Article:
Friends General Conference

Nurturing faith and Quaker practice
a Quaker Community in Sparks, Maryland

More on Quakers

Public ContentAnyone can view this post

Quakers, such as those at Gunpowder Meeting and Baltimore Yearly Meeting, make up a small percentage of Friends around the world.  This chart, showing the World Distribution of Friends, is an illustration of the nature of contemporary friends.  Today, unprogrammed Friends collaborate with Friends from all branches of Quakerism.

Quakers who worship in unprogrammed meetings share a way of life, not a set of beliefs. We seek to experience God directly, within ourselves and in our relationships with others and the world around us. We meet together for worship in local meetings which are inclusive and open to all. Quakerism is a way of life built upon principles of simplicity, peace, integrity, community, equality and stewardship, rather than a written set of beliefs.  Quakers have a long-held commitment to putting their faith into direct action in the world.

Quaker meetings offer a place where people can find a real sense of community and are free to challenge, question and explore their own beliefs, values and ideas. Many Quakers describe it as a spiritual home – a place of deep connections; a group of people bound together by an awareness of the sacred in all things and a desire to change the world for the better.

Quaker worship

You do not have to be a Quaker to attend Quaker meetings, which are open to all. If you would like to join us and share in our stillness you would be most welcome.  Children, too, are welcome.

The heart of the Quaker way is the silent meeting for worship. We seek a communal gathered stillness, where we can be open to inspiration from the Spirit of God. In our meetings we find both peace of mind and challenging insights, deep community and a renewed sense of individual purpose, and joy to wonder at God’s creation.  Not everyone finds the word “God” helpful – some Quakers use a different image or concept such as “spirit” or “the light”.

A Quaker meeting creates a space of gathered stillness. We come together where we can listen to the promptings of truth and love in our hearts, which we understand as rising from God. Our meetings are based on silence: a silence of waiting and listening. Most meetings last for about an hour.

The silence is different from the silence of solitary meditation, as the listening and waiting in a Quaker meeting is a shared experience in which worshippers seek to experience God for themselves. The seating is usually arranged in a circle or a square to help people be aware of one another and conscious of the fact that they are worshipping together as equals. There are no priests or ministers.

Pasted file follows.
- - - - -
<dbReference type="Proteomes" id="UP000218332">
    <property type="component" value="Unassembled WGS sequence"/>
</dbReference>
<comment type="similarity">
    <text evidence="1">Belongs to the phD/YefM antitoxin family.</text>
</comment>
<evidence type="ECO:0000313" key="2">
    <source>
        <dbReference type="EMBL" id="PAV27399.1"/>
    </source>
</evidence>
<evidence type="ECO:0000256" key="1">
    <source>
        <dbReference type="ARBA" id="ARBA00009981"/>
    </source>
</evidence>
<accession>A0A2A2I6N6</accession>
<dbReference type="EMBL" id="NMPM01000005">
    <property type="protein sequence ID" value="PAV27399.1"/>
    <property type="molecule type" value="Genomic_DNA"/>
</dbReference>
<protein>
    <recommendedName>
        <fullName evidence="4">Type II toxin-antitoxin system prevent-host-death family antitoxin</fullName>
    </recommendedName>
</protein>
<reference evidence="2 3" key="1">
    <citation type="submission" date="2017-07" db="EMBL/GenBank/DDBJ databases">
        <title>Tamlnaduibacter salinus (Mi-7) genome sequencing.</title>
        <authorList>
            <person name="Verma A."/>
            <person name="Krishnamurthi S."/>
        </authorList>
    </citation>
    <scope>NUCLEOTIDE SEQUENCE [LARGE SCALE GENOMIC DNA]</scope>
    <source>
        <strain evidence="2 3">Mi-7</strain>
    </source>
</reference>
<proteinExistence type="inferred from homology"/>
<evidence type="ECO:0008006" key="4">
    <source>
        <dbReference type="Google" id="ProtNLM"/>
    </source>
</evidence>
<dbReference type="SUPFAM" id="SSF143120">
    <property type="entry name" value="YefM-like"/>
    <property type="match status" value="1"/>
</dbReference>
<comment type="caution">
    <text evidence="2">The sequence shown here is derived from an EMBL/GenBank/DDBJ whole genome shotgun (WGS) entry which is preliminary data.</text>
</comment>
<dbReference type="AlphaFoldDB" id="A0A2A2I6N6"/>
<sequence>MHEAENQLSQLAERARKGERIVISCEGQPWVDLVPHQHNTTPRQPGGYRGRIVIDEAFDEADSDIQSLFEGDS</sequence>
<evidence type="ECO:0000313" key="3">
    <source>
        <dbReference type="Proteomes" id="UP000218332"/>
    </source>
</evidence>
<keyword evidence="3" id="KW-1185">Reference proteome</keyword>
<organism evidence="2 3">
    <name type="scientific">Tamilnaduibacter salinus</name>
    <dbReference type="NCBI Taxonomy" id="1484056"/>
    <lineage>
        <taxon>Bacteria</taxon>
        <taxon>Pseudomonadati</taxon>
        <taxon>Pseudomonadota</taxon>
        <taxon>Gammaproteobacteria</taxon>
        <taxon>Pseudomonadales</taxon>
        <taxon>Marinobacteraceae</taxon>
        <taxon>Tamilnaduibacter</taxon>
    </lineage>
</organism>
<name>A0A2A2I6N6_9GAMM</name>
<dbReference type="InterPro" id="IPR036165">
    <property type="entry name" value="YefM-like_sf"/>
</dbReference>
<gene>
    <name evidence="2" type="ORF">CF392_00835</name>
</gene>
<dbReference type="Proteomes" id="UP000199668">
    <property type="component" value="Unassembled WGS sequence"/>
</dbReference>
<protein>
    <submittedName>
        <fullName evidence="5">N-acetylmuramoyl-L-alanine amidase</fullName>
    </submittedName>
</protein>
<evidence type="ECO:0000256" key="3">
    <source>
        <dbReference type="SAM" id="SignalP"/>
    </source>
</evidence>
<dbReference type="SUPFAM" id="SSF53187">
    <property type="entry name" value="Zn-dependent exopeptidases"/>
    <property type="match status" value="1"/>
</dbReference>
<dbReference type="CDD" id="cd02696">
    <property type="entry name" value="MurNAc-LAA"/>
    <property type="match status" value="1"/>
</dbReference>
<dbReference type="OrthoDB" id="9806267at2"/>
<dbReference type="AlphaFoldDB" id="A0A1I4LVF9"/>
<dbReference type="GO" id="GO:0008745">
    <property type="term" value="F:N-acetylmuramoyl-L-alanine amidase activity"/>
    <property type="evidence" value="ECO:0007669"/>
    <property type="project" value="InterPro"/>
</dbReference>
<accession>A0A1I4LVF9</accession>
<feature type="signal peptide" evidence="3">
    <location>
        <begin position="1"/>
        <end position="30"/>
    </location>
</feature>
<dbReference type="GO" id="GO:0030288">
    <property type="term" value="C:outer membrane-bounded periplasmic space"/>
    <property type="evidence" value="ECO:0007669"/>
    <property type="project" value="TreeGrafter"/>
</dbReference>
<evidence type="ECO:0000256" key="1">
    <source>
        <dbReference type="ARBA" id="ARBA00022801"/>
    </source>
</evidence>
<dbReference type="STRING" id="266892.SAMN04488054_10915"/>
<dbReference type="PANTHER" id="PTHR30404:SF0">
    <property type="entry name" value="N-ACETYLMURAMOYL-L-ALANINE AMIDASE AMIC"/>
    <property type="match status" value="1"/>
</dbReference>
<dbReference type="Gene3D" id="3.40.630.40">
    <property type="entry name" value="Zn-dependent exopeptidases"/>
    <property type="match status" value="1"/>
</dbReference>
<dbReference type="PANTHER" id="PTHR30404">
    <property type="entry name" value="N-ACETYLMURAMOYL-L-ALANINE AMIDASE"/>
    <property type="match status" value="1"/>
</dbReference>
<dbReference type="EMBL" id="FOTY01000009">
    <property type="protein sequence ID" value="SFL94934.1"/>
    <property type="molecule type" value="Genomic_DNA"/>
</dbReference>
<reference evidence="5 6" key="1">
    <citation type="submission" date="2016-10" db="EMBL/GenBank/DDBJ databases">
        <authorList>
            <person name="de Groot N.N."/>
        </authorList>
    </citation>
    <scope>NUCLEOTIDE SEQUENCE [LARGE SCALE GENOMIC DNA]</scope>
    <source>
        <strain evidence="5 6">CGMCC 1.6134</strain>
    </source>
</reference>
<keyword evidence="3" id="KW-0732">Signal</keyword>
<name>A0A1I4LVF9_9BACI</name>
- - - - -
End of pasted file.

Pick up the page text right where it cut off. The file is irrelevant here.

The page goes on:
The silence may be broken if someone present feels called to say something which will deepen and enrich the worship. Anyone is free to speak, pray or read aloud if they feel strongly led to do so. This breaks the silence for the moment but does not interrupt it.

In the quietness of the meeting, we can become aware of a deep and powerful spirit of love and truth, transcending our ordinary, day-to-day experiences. This sense of direct contact with the divine is at the heart of the Quaker way of worship and nourishes Quakers in the rest of their daily lives.

What do Quakers Believe?

Quakers do not share a fixed set of beliefs. Our unity is based on shared understanding and a shared practice of worship, not on our beliefs all being the same. There is no need to be in unity with Quakers on every issue in order to be part of our meetings.

There is a great diversity within the Quakers on conceptions of God, and we use different kinds of language to describe religious experience. Some Quakers have a conception of God which is similar to that of orthodox Christians, and would use similar language. Others are happy to use God-centered language, but would conceive of God in very different terms to the traditional Christian trinity. Some describe themselves as agnostics, or humanists, or non-theists and describe their experiences in ways that avoid the use of the word God entirely. Quaker faith is built on experience and Quakers would generally hold that it is the spiritual experience which is central to Quaker worship, and not the use of a particular form of words (whether that be “God” or anything else).

Not all our beliefs are so diverse. Some of our spiritual insights, which we call our testimonies, spring from deep experience and have been reaffirmed by successive generations of Quakers. These testimonies are to simplicity, peace, integrity, community, equality and stewardship. You can find out more about these testimonies, and how we live them out in our day-to-day lives.  We suggest exploring the Faith and Practice of the Baltimore Yearly Meeting.

There are many explanations of Quakerism in publications and on the web.

Thanks to the Religious Society of Friends in Britain for permission to use material we have adapted above.

Also on the web, visit Friends General Conference (FGC)'s site, to explore the Quaker Way, to view frequently asked questions, or to read about basics for newcomers. Find more frequently asked questions, courtesy of Friends in Washington, D.C., or visit with Gunpowder's neighbors at Stony Run Meeting.

Learn about more Quaker Organizations by utilizing the links below

Share